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Do you always tell your doctor the truth, the whole truth, and nothing but the truth? If you’re like most Americans, you probably don’t.
In fact, research suggests that four out of five people withhold important information from their health care provider. And that’s a big problem because omitting key details about your well-being could actually harm your health in the long run.
For example, if you fail to mention certain vitamins, supplements or over-the-counter products that you take, your doctor could unknowingly prescribe a drug that causes a dangerous interaction.
Withholding information about your overall health and lifestyle can also delay an important diagnosis. If you’ve had a nagging stomachache that you brush off and don’t discuss it to your doctor, your doctor won’t have the opportunity to explore that and help you determine the cause and solution to cure it. While it is most likely an easy fix, there is always the possibility that it is something more serious that could require a specialist’s care.
Why Most People Don’t Tell Doctors the Whole Truth
There are a variety of reasons why patients leave out information while talking to their doctors. According to the study, some of the most common ones include:
- Not wanting to be judged or lectured
- Not wanting to hear how harmful a behavior is
- Feeling embarrassed to admit something
- Not wanting the doctor to think that you’re a difficult patient
- Not wanting to take up more of the doctor’s time
- Feeling like the information isn’t relevant or important
- Not wanting the information to appear on your medical record
- Not wanting to make a difficult lifestyle change that the doctor might recommend
Withholding information can be a serious issue. In fact, researchers found that people who were sicker or had chronic medical conditions were actually more likely to keep information from their health care provider. This is troubling because physicians need as much information as possible in order to make safe and effective decisions to guide your whole-health care.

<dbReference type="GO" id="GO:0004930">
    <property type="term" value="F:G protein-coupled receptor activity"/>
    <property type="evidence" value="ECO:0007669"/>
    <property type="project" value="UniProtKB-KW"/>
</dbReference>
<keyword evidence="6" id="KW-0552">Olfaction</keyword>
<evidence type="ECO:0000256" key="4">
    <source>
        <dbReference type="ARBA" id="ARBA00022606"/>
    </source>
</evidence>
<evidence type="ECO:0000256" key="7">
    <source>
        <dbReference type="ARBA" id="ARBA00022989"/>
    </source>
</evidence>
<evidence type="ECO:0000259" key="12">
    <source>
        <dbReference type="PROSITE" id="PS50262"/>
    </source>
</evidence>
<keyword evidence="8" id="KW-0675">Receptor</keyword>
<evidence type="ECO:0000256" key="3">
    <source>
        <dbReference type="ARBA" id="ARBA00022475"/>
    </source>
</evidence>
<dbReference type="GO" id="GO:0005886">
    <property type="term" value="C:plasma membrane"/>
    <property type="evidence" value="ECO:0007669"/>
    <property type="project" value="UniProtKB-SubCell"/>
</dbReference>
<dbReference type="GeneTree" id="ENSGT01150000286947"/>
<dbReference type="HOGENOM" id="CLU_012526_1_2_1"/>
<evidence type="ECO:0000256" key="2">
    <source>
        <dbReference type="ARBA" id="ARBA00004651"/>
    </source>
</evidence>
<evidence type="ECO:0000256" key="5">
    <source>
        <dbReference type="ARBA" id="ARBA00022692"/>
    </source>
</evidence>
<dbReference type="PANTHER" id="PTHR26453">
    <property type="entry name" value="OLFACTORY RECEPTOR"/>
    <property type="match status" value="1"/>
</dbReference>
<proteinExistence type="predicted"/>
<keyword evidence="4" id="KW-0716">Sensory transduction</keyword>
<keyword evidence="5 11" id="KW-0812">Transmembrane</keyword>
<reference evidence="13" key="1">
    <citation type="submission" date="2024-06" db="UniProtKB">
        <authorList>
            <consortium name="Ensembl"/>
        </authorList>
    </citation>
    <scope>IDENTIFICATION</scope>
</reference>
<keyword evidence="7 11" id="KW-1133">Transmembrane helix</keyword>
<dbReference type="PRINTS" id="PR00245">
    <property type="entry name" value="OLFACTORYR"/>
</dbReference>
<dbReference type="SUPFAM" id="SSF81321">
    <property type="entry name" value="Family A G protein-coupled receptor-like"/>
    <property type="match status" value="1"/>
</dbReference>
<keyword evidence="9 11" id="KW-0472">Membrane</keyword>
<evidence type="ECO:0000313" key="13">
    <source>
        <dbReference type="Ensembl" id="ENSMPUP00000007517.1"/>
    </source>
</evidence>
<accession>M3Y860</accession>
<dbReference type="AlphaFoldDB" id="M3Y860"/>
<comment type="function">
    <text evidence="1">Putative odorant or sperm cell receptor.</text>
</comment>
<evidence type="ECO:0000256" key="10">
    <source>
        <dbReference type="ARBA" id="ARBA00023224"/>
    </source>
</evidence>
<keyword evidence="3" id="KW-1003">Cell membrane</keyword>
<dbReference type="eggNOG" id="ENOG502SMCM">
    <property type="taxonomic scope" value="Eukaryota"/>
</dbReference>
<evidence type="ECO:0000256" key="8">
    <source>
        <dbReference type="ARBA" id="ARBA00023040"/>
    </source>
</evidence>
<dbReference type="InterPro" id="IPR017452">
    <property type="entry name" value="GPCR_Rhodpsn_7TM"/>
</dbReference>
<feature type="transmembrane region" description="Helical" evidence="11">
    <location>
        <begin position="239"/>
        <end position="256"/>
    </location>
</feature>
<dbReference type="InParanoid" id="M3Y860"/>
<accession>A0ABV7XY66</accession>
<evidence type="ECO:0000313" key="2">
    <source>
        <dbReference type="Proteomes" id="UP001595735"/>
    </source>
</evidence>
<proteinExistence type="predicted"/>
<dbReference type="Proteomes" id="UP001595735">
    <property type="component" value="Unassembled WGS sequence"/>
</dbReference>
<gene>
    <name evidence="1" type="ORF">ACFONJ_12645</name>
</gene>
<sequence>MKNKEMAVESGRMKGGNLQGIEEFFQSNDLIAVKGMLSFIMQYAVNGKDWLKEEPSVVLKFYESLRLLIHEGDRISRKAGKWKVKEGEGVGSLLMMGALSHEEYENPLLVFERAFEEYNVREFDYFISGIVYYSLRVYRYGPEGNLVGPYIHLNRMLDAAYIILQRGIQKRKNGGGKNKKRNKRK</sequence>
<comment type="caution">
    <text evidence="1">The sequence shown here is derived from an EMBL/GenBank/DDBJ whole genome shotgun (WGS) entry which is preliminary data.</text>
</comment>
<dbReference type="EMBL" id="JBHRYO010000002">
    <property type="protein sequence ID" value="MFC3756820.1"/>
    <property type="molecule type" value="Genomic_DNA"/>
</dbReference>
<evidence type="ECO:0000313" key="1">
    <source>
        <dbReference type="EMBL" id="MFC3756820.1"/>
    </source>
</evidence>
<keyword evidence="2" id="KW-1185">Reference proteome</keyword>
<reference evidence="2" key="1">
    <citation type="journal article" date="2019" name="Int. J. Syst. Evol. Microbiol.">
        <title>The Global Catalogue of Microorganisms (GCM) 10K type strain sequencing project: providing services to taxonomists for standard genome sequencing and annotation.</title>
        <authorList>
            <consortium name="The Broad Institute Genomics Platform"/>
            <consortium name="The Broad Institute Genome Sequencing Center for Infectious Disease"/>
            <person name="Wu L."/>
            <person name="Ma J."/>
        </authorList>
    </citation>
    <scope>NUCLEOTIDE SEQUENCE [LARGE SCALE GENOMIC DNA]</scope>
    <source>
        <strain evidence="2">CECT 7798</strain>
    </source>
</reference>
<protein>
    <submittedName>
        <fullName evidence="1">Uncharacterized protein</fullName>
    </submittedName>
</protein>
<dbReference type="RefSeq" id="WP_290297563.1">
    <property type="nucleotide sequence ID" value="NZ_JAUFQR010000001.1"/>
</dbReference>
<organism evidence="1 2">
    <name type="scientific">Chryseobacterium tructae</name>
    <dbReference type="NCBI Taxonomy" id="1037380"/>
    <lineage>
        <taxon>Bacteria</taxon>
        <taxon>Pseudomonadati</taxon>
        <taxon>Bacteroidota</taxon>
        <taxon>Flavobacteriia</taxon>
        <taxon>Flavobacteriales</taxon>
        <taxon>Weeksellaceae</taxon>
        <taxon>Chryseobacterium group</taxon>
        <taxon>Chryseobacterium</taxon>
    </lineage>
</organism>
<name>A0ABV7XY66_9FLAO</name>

Why It’s Important to Work With Your Doctor for Complete Well-Being
Both physicians and patients play a role in making sure that patients disclose as much information as possible about their physical, emotional and even spiritual health. After asking a question — especially about sensitive topics — providers should wait and give patients time to answer before moving on.
For patients, it’s always helpful to bring a list of questions or concerns with you to your doctor’s appointment. This can help you remember all of your important topics to discuss and stay on track if your white coat jitters get the best of you. We also have some additional tips on how to make your next doctor’s visit a more positive experience.
It’s also important to find a provider who you feel comfortable talking with and trust. The more at ease you are and the more you know your doctor is really listening and truly cares about your whole health, the more likely you’ll be to share all of the information that matters to direct your health.
If you’re looking for a primary care physician who is ready to partner with you on your path to feeling whole, turn to us for help. See how we approach whole-health care a little differently.